Your December 19 article, “As Mexico claws towards prosperity, some in middle class slide back”, all too accurately reflects the socio-economic status engulfing many Mexicans today. Much of this is due to the widespread negative impact of much of the North American Free Trade Agreement (NAFTA), however, which has contributed to a variety of trade and agricultural hardships.
While I agree with your assertion that the rate of upward social mobility in Mexico is disappointingly slow, it must be noted that a primary cause of the country’s “anemic growth and lingering inequality” are byproducts of that could have been anticipated by the enactment of NAFTA. The unfavorable trade partnership between the two countries has lead to an influx of unfavorable ties with the U.S. that often did not achieve the best deal for Mexico. This often meant witnessing a decline of domestic business prosperity, with its low wages and further dependence on U.S. consumption patterns and its skewed demand for Mexican business opportunity. Regarding its primary sector, Mexican agriculture has long suffered from competition from the subsidized U.S. agricultural sector, and has suffered further adversity from NAFTA’s tendency to dismantle trade barriers that have inadequately protected Mexican farmers, generating an estimated loss of 1.5 million agricultural jobs by 2006.  Furthermore, the U.S. financial sectors recession of 2008 only served to deepen the severity of Mexico’s financial pain.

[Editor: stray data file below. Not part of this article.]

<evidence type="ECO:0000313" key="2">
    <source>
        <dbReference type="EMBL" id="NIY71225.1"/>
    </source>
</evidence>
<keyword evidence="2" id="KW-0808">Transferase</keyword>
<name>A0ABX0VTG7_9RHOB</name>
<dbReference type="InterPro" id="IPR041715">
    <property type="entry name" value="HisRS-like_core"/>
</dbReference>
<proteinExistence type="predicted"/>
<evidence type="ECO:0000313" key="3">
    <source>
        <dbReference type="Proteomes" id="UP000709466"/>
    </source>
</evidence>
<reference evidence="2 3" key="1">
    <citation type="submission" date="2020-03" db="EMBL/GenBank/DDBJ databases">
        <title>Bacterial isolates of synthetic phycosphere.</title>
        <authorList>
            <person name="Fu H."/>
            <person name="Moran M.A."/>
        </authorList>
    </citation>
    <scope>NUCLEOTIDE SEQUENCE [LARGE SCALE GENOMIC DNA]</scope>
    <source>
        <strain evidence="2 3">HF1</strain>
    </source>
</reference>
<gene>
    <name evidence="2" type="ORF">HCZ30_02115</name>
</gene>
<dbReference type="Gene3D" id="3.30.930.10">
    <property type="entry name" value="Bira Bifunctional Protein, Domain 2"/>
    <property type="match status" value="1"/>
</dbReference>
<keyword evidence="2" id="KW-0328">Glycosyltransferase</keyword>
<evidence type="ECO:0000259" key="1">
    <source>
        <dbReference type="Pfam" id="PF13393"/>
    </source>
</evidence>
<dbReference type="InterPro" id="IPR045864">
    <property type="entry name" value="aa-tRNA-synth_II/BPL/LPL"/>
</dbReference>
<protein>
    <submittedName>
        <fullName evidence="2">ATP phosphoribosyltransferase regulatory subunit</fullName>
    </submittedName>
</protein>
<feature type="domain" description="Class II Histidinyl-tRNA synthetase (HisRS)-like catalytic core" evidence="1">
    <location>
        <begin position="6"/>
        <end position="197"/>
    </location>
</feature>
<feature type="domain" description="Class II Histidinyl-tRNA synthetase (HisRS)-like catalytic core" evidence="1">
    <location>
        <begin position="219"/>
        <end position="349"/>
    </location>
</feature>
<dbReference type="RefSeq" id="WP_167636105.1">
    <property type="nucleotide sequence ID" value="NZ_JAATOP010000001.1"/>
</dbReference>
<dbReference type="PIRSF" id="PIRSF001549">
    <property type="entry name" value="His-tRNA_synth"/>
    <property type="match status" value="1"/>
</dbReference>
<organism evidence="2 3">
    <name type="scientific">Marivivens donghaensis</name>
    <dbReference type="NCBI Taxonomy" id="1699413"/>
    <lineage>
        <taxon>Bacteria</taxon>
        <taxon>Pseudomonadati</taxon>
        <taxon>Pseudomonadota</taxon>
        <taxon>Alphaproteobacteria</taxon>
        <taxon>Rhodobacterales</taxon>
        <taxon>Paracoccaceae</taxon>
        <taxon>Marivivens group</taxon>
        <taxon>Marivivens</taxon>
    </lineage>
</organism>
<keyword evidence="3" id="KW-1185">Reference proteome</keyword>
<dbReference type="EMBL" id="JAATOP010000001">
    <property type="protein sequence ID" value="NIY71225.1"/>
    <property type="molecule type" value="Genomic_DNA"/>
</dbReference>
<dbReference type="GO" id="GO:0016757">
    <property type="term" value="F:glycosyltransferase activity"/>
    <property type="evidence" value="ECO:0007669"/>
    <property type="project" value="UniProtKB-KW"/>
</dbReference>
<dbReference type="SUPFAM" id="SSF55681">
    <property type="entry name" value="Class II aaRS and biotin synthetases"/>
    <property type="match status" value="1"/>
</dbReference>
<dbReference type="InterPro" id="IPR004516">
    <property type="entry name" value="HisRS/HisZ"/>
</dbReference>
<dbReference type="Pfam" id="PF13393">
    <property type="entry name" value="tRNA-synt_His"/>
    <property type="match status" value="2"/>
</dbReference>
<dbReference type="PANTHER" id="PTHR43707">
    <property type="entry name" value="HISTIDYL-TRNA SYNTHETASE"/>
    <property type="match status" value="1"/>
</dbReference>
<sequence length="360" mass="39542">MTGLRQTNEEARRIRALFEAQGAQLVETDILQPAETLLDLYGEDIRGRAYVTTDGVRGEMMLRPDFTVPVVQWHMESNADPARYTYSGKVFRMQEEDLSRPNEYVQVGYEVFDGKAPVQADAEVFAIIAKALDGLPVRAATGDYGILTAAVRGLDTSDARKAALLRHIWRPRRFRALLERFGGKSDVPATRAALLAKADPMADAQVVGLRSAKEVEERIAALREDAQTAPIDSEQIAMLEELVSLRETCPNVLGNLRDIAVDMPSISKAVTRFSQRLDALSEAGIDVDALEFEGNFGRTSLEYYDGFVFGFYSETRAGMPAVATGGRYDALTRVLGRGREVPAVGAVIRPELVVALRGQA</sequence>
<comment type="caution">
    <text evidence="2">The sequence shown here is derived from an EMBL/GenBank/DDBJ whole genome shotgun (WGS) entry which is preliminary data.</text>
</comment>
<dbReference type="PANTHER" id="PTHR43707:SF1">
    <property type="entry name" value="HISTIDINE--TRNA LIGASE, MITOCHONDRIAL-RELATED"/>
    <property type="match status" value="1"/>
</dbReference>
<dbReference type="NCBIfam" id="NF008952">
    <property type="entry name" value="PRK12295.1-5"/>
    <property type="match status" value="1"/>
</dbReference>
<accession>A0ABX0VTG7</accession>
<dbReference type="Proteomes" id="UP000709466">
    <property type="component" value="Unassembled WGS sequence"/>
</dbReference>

It is important to comprehend the lack of improvement in Mexico’s socio-economic solidity, especially when it was more recently experiencing an annual GDP growth of 3.9 percent. However, a primary cause of this stagnant movement, NAFTA, must also be discussed when describing the lack of prosperity for many Mexicans.
John Milesi, Research Associate at the Council on Hemispheric Affairs
In response to the Washington Post: As Mexico claws toward prosperity, some in middle class slide back
The New York Times. Nafta’s Promise, Unfulfilled. March 23, 2009. http://www.nytimes.com/2009/03/24/business/worldbusiness/24peso.html?pagewanted=all
 SF Gate. Mexico’s corn farmers see their livelihoods wither away / Cheap U.S. produce pushes down prices under free trade. July 31 2006. http://www.sfgate.com/news/article/Mexico-s-corn-farmers-see-their-livelihoods-2515188.php